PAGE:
Wednesday, December 24, 2014

Next Level Norway Rat Control Part II: Know Your Enemy and His Biology

This is the second part of a three part series.

Part 1 - Introduction
Part 3 - Ultimate Bloodshed!

Norway rats are very smart, very social animals that are successful because of two important principles:  1) they use their highly evolved senses to minimize their risk of being killed, and 2) they have learned how to take advantage of human beings and the places we ignore.  Let's get something out of the way really quick: you will not be "eradicating" Norway Rats from an outdoor location.   Soon after you stop harassing them, they will return.

Another bit of housekeeping:  one of the worst things you can do with your rat problem is to leave open blocks or pellets of poison out in the open for them.   First, the rats will most likely take it and stockpile it.  They may never eat it.  Second, you risk killing other animals that might eat the poison.  Third, and this is true for all poison methods, secondary toxicity to rat predators (when animals eat a poisoned rat) is a real thing.   One of my favorite previously available rat poisons was Ramik Green.  Then one day at the farm supply store, the clerk said, "buy however much you want - the EPA says it kills hawks that eat the rats, so they're banning it starting next month."   I had no idea!

As I mentioned, rats function across time and space in a risk-sensitive manner.   They prefer not to be in the open, slinking along fence lines, under downed logs, and under decks and sidewalks.  Anything to stay away from predators.    Mature, dominant rats rely on sign (rat poop) and the existing trails of juvenile rats to get from place to place.  The trails lead to food sources and back to hiding places.   This behavior pattern has to be disrupted if any trapping, poisoning, or shooting results are expected. How to disrupt their patterns - realistically?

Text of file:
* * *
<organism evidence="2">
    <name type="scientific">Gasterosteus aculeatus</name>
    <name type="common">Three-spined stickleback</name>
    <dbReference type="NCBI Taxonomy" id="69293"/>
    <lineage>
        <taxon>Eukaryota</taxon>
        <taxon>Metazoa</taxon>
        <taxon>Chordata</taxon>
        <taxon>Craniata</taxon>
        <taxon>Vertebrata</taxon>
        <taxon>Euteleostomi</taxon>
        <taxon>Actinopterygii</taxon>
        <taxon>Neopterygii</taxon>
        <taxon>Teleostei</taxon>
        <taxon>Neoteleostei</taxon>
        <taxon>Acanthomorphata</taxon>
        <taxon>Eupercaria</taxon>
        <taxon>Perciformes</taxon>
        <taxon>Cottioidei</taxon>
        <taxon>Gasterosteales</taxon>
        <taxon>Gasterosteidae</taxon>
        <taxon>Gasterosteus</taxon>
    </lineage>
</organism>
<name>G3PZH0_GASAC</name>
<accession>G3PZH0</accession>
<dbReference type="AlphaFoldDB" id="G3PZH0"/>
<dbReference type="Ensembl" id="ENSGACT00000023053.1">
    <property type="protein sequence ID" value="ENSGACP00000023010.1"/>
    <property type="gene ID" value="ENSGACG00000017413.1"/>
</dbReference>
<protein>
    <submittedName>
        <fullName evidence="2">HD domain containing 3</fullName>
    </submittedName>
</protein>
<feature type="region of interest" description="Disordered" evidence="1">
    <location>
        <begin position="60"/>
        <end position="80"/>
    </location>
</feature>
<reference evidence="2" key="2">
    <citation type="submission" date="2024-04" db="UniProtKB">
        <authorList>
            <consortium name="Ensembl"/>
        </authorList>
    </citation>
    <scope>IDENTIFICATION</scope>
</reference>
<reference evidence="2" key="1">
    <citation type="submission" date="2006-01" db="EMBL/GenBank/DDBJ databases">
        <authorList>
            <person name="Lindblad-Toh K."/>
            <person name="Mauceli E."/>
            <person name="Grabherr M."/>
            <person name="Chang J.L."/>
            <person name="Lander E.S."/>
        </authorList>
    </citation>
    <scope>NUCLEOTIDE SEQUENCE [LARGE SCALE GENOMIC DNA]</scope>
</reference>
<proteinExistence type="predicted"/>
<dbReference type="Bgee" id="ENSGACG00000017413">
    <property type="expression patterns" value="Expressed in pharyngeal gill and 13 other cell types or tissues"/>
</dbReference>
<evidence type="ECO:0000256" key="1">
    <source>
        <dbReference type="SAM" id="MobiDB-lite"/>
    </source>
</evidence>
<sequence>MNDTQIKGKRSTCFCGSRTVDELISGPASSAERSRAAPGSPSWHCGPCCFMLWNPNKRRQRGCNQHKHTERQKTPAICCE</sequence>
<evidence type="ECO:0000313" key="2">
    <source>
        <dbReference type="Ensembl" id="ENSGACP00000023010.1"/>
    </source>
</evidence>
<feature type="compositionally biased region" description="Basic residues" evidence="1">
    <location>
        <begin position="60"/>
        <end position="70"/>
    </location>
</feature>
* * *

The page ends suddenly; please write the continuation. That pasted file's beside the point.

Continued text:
1)  Remove as much of their favorite food supply as often as you possible can.
2) Clean up secondary food sources, like dog poop or trash bags in your own yard.
3) Investigate your hard surfaces.  You'll eventually start seeing all the shit piles left behind by rats, each rat thinking, "If I crap here, everyone will know it's safe AND IT'S MINE."
4) Exclude rats from their favorite hideouts - highly recommend 1/4" galvanized fencing under existing sub-grade holes.  In theory, chicken wire has small enough holes to exclude mature rats.  However, they will bend the metal until it breaks under stress.  Sigh.

This set of actions will confound Norway Rats.  They'll briefly become more wary or "spooky," but ever the adapters, they will settle into new routes and routines after several days.  Only in rare circumstances does the removal of a convenient outdoor food source predict that the rats will abandon their colony.  In almost 20 years of chasing rats, I've never seen it happen, though animal rights "non-lethal control" websites "guarantee" the method.  In reality, once safe burrows have been dug, the rats will simply go farther, less often, for food.   However, it might decrease the colony's size from increasing at its normal (exponential) rate.   And this is where the concept of rat "control" - not total rat elimination - comes in.

Thresholds for rat populations around humans do exist.   Indoors, that threshold is roughly "zero."  "Zero" rats are acceptable within our homes.  This is for cultural, sanitary, and economic reasons.  Something "greater than zero" is the acceptable in our gardens.  Again - food source control may not get you there, especially when your garden is a food source.   Part III of this series will deal in more detail with the concepts of thresholds for rat damage and density.

To summarize basic rat biology for your control plans:

1) Rats are sensitive to changes in their environment.  Including trap placement.
2) Rats use a system of smoothed trails, hideouts, and hidden areas to move between their permanent burrow and their most dependable food source.
3) Rats will hoard, not eat, any loose bait left out for them in their feeding areas.  It smells tasty, but it doesn't smell "quite right," and they know that.
4) Rat exclusion (electric fence, 1/4" galvanized mesh, cement fill, others) is an effective deterrent and management tool for rats' travel patterns.  However, exclusion, in itself, is unlikely to have an impact on local rat densities.
5) Rat management that does not start with open food source control is guaranteed to fail.  Secure the trash and compost.  Pick up the dog and cat poop.  Or stop complaining about rats.

Thanks for tuning in - Part III to drop shortly!








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